Indian-origin surgeon banned in UK over love letter to patient
An Indian-origin surgeon has been banned from practising medicine after a UK medical tribunal found him guilty of abusing his professional position by writing a love letter to a female patient
London: An Indian-origin surgeon has been banned from practising medicine after a UK medical tribunal found him guilty of abusing his professional position by writing a love letter to a female patient.
Dr Sachiendra Amaragiri was struck off from the UK's medical practitioners' register recently after a Medical
Practitioners Tribunal Service (MPTS) hearing was told that the 59-year-old was infatuated with a woman he treated for a stomach complaint, known only as Patient A.
"You twanged some distant cord which had laid dormant in me for so many years. When you stepped into my clinic for the first time, I was suddenly stunned and taken aback by your presence," the doctor wrote.
The patient called the police after receiving the letter and said she was very distressed, according to a report in Chronicle Live.
"I thought to myself, he knows my address, he knows where I live, he has my phone numbers," she told the tribunal
The tribunal heard that Amaragiri was aware that he had overstepped the mark in his behaviour and even went as far as to say in his letter: "By writing this letter, I strongly feel I am taking advantage of the information I have about you and I am sure you will feel that I have dipped below your expectation and belief in me as a doctor."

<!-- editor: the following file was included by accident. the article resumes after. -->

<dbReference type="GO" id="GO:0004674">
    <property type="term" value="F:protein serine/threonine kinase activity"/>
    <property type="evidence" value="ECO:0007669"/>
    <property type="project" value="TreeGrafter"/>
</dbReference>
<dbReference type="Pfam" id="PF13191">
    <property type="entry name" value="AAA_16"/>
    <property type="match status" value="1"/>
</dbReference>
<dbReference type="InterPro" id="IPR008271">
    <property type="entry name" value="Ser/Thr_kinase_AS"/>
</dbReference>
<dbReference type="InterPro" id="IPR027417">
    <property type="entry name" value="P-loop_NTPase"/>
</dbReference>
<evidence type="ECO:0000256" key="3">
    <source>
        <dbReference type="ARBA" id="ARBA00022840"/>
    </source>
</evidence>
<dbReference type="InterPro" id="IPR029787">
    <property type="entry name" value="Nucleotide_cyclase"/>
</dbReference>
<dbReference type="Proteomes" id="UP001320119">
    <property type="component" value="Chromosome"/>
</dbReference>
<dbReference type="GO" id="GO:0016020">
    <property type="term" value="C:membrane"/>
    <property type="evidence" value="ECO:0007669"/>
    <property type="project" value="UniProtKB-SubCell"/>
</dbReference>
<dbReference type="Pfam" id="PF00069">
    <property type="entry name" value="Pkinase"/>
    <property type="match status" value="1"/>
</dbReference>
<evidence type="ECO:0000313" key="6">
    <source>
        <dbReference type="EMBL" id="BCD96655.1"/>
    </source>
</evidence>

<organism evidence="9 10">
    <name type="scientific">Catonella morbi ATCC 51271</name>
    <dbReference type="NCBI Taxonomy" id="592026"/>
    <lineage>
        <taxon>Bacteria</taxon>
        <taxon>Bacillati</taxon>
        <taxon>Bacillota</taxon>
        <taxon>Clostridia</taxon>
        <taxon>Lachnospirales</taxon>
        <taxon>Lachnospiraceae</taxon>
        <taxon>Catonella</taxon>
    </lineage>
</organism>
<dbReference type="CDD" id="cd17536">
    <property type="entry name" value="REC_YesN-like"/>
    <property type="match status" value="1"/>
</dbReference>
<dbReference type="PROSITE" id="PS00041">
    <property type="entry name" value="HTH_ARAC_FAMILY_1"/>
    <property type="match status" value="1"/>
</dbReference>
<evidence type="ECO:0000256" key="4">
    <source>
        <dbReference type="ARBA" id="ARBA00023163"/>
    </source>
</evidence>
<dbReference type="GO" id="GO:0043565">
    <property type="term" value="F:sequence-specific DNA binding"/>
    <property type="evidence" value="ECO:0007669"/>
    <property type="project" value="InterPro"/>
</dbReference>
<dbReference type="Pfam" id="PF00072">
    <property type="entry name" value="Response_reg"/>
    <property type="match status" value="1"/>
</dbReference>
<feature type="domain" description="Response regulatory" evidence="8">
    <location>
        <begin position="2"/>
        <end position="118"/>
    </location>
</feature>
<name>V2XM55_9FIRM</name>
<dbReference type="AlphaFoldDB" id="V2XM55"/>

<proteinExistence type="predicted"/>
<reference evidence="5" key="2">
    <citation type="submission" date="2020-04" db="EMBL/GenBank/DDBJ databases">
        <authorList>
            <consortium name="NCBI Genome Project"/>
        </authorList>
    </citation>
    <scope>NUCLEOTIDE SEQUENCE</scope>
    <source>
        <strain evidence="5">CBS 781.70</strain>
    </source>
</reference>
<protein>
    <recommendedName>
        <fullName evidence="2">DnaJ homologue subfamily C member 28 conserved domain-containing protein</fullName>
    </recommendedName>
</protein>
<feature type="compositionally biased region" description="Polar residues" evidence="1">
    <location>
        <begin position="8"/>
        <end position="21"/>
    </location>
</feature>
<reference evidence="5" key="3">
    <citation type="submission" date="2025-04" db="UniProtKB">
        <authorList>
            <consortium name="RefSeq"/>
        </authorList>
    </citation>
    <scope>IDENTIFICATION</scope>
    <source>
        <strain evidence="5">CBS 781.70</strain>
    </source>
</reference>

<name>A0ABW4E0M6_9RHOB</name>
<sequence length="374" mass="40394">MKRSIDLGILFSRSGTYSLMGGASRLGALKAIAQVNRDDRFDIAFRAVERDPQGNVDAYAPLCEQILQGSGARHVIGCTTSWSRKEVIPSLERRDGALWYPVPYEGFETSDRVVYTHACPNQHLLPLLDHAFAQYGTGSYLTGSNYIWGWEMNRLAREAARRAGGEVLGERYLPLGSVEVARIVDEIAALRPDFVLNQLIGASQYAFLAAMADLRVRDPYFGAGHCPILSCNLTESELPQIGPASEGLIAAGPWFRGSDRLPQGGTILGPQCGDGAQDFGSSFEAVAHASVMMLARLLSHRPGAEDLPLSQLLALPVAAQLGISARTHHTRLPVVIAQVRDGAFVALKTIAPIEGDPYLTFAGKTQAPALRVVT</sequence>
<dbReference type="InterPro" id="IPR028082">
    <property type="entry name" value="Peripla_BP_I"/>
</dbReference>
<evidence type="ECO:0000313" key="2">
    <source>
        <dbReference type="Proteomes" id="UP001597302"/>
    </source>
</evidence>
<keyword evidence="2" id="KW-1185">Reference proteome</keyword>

Amaragiri, who was not the MPTS hearing, has insisted he had not taken advantage of Patient A and described his letter to her, which also invited her out for a coffee, as a "moment of madness".
In letters to the UK's General Medical Council (GMC), he said: "I was never physically attracted to her, it was a
moment of emotional awareness. Not only is this extremely disturbing but distasteful to read. I never had or have any intention of causing any hurt in any manner. I did invite her for a social drink and I acknowledge this was a mistake."
"I reassure you I've not taken advantage of my position as Patient A's surgeon. My letter can be interpreted in many ways, yes I did confess I did have feelings but these were pure from my heart. I sincerely regret this event happened and it's sad that my letter has been interpreted so cheaply."
The doctor has since apologised to the patient and his colleagues at the Russells Hall Hospital at Dudley in the West Midlands region of England, where he worked as a consultant. He has said he intends to appeal the tribunal's decision to suspend his medical registration.
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